Married women in missions: the effects of cross-cultural and self gender-role expectations on well-being, stress, and self-esteem.
Rosemead School of Psychology
The present study explored the effects of self-expectations and societal expectations of the host culture on the well-being of 37 married missionary women. The results did not support a relationship between the expectations of the host culture, and well-being. Homemakers appeared to be more relaxed and to experience life as more satisfying and interesting than women involved more actively in the missions task. The congruence of roles with self-expectations, role satisfaction, and freedom in choosing a role emerged as highly related to several indices of well- being. These findings highlight the centrality of freedom in choosing a role, and suggest that important subcultural differences in self-expectations exist in the Christian subculture which should be taken into account in research on women’s issues.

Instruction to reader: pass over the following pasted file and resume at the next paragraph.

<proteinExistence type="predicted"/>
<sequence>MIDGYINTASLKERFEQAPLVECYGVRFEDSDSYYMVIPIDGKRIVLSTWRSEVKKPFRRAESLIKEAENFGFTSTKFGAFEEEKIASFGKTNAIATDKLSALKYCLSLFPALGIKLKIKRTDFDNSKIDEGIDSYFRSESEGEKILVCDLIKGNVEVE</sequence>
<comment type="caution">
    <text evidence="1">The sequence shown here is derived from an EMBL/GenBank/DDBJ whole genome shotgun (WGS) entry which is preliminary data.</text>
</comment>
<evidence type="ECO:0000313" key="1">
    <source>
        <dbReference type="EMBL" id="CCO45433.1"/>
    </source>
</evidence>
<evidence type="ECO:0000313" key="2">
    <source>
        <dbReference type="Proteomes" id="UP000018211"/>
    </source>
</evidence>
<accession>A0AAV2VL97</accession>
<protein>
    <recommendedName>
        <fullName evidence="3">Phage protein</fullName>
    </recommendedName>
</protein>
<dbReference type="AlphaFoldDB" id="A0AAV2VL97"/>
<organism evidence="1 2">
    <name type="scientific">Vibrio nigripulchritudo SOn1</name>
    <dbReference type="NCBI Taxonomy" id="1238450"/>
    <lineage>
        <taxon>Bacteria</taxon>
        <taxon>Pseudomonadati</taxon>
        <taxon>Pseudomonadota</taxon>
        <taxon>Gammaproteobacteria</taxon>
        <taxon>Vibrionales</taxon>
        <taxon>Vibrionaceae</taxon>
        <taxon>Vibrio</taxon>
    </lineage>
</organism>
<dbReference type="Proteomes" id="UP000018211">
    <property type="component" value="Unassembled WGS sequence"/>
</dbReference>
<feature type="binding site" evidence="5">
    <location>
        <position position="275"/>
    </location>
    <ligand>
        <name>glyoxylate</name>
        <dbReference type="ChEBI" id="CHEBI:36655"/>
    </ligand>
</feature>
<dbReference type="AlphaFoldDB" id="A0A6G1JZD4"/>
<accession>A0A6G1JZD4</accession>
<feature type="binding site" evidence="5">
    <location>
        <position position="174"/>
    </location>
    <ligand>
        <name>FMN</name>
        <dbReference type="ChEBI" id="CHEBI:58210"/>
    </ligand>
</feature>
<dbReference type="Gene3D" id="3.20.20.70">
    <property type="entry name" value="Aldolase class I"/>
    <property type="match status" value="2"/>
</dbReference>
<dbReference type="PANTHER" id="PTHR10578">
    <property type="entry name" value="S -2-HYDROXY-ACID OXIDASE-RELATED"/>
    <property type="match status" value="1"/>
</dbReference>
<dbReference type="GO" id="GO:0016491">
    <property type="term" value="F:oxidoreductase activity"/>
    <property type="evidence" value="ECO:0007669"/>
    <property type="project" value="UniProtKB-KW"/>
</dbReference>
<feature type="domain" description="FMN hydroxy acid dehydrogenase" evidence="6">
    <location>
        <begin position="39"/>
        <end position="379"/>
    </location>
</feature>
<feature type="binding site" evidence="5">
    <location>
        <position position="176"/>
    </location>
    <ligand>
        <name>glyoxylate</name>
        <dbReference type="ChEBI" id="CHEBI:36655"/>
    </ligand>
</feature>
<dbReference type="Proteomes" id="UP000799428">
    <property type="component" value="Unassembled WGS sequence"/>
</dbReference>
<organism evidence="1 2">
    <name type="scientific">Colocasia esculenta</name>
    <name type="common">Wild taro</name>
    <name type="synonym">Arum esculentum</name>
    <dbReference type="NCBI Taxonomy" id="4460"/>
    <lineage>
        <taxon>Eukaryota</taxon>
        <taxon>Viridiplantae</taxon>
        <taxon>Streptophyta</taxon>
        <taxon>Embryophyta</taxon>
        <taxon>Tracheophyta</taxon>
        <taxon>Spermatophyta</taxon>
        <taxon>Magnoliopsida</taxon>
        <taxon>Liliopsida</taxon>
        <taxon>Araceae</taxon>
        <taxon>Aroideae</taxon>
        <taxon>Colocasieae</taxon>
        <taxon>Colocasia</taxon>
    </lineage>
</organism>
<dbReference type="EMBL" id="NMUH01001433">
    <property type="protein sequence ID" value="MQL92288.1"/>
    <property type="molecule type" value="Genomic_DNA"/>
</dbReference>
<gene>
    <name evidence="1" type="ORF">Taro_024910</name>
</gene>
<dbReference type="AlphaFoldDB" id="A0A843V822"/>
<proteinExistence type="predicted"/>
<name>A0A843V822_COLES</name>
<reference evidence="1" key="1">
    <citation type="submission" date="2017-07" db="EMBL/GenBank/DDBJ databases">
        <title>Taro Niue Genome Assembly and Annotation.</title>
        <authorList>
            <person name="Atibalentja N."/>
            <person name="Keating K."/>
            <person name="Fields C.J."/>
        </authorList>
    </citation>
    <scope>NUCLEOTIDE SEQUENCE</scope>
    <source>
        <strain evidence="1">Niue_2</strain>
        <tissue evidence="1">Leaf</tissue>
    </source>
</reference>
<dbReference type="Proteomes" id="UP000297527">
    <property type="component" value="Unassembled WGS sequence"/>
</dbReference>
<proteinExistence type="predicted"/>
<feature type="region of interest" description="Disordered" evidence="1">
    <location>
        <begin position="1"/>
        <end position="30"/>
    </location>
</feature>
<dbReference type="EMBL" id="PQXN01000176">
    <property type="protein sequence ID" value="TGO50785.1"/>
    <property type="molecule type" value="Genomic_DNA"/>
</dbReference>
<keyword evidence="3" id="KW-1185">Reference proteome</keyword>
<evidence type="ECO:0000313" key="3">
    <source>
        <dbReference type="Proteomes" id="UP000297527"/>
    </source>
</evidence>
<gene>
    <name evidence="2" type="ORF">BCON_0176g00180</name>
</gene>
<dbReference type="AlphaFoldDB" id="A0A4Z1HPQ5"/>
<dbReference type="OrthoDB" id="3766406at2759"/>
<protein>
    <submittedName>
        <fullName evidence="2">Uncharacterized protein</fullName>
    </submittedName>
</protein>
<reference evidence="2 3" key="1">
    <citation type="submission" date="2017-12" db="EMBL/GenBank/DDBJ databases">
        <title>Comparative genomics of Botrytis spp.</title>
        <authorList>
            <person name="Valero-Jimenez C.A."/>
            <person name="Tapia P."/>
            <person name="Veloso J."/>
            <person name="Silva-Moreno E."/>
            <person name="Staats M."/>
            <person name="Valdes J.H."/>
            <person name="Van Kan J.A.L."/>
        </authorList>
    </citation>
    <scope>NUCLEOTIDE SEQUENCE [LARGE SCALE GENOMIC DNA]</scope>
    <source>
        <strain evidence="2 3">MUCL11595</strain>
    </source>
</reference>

Women missionaries; Missionaries' spouses
Journal of Psychology & Theology
DOI of Published Version
Hall, M. Elizabeth Lewis and Duvall, Nancy S., "Married women in missions: the effects of cross-cultural and self gender-role expectations on well-being, stress, and self-esteem." (2003). Faculty Articles & Research. 129.